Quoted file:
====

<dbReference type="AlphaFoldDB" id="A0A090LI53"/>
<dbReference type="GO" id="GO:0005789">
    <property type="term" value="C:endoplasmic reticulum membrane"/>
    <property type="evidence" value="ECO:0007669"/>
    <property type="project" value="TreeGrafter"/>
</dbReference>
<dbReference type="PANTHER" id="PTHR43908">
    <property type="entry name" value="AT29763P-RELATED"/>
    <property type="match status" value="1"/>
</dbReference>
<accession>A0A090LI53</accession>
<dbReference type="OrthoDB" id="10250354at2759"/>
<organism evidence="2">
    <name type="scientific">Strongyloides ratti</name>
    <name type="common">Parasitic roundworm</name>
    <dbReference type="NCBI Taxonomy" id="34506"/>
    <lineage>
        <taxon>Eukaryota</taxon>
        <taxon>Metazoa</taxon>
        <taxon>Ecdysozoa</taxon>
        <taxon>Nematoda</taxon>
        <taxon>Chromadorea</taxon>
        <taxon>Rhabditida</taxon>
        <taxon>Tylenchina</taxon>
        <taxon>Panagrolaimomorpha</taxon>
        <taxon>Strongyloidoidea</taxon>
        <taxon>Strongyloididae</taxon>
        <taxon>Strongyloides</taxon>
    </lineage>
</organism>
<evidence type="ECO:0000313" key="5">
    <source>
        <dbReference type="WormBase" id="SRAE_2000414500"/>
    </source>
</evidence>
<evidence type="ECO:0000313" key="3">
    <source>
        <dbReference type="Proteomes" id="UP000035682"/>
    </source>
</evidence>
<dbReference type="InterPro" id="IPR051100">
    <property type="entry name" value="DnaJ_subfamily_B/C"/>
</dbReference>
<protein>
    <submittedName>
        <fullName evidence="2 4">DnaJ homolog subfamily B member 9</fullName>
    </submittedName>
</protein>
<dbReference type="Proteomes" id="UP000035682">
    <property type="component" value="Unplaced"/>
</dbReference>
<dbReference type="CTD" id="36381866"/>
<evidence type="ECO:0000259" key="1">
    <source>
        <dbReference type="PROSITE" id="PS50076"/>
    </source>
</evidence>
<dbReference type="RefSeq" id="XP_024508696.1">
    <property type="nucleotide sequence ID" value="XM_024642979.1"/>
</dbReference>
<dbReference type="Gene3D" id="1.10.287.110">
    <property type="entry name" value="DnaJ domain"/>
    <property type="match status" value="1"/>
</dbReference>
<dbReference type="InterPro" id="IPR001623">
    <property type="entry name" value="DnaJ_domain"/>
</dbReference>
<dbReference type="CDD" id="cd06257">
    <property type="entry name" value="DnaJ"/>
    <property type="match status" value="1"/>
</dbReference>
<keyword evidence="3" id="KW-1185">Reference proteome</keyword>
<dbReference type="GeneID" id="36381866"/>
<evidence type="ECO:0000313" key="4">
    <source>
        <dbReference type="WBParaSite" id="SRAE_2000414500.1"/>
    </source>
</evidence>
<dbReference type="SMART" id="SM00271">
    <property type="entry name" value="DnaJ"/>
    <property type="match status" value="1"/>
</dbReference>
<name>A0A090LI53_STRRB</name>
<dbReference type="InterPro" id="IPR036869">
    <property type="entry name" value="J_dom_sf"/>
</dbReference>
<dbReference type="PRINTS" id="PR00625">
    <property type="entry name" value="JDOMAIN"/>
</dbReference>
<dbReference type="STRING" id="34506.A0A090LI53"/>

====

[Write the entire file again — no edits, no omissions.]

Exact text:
<dbReference type="AlphaFoldDB" id="A0A090LI53"/>
<dbReference type="GO" id="GO:0005789">
    <property type="term" value="C:endoplasmic reticulum membrane"/>
    <property type="evidence" value="ECO:0007669"/>
    <property type="project" value="TreeGrafter"/>
</dbReference>
<dbReference type="PANTHER" id="PTHR43908">
    <property type="entry name" value="AT29763P-RELATED"/>
    <property type="match status" value="1"/>
</dbReference>
<accession>A0A090LI53</accession>
<dbReference type="OrthoDB" id="10250354at2759"/>
<organism evidence="2">
    <name type="scientific">Strongyloides ratti</name>
    <name type="common">Parasitic roundworm</name>
    <dbReference type="NCBI Taxonomy" id="34506"/>
    <lineage>
        <taxon>Eukaryota</taxon>
        <taxon>Metazoa</taxon>
        <taxon>Ecdysozoa</taxon>
        <taxon>Nematoda</taxon>
        <taxon>Chromadorea</taxon>
        <taxon>Rhabditida</taxon>
        <taxon>Tylenchina</taxon>
        <taxon>Panagrolaimomorpha</taxon>
        <taxon>Strongyloidoidea</taxon>
        <taxon>Strongyloididae</taxon>
        <taxon>Strongyloides</taxon>
    </lineage>
</organism>
<evidence type="ECO:0000313" key="5">
    <source>
        <dbReference type="WormBase" id="SRAE_2000414500"/>
    </source>
</evidence>
<evidence type="ECO:0000313" key="3">
    <source>
        <dbReference type="Proteomes" id="UP000035682"/>
    </source>
</evidence>
<dbReference type="InterPro" id="IPR051100">
    <property type="entry name" value="DnaJ_subfamily_B/C"/>
</dbReference>
<protein>
    <submittedName>
        <fullName evidence="2 4">DnaJ homolog subfamily B member 9</fullName>
    </submittedName>
</protein>
<dbReference type="Proteomes" id="UP000035682">
    <property type="component" value="Unplaced"/>
</dbReference>
<dbReference type="CTD" id="36381866"/>
<evidence type="ECO:0000259" key="1">
    <source>
        <dbReference type="PROSITE" id="PS50076"/>
    </source>
</evidence>
<dbReference type="RefSeq" id="XP_024508696.1">
    <property type="nucleotide sequence ID" value="XM_024642979.1"/>
</dbReference>
<dbReference type="Gene3D" id="1.10.287.110">
    <property type="entry name" value="DnaJ domain"/>
    <property type="match status" value="1"/>
</dbReference>
<dbReference type="InterPro" id="IPR001623">
    <property type="entry name" value="DnaJ_domain"/>
</dbReference>
<dbReference type="CDD" id="cd06257">
    <property type="entry name" value="DnaJ"/>
    <property type="match status" value="1"/>
</dbReference>
<keyword evidence="3" id="KW-1185">Reference proteome</keyword>
<dbReference type="GeneID" id="36381866"/>
<evidence type="ECO:0000313" key="4">
    <source>
        <dbReference type="WBParaSite" id="SRAE_2000414500.1"/>
    </source>
</evidence>
<dbReference type="SMART" id="SM00271">
    <property type="entry name" value="DnaJ"/>
    <property type="match status" value="1"/>
</dbReference>
<name>A0A090LI53_STRRB</name>
<dbReference type="InterPro" id="IPR036869">
    <property type="entry name" value="J_dom_sf"/>
</dbReference>
<dbReference type="PRINTS" id="PR00625">
    <property type="entry name" value="JDOMAIN"/>
</dbReference>
<dbReference type="STRING" id="34506.A0A090LI53"/>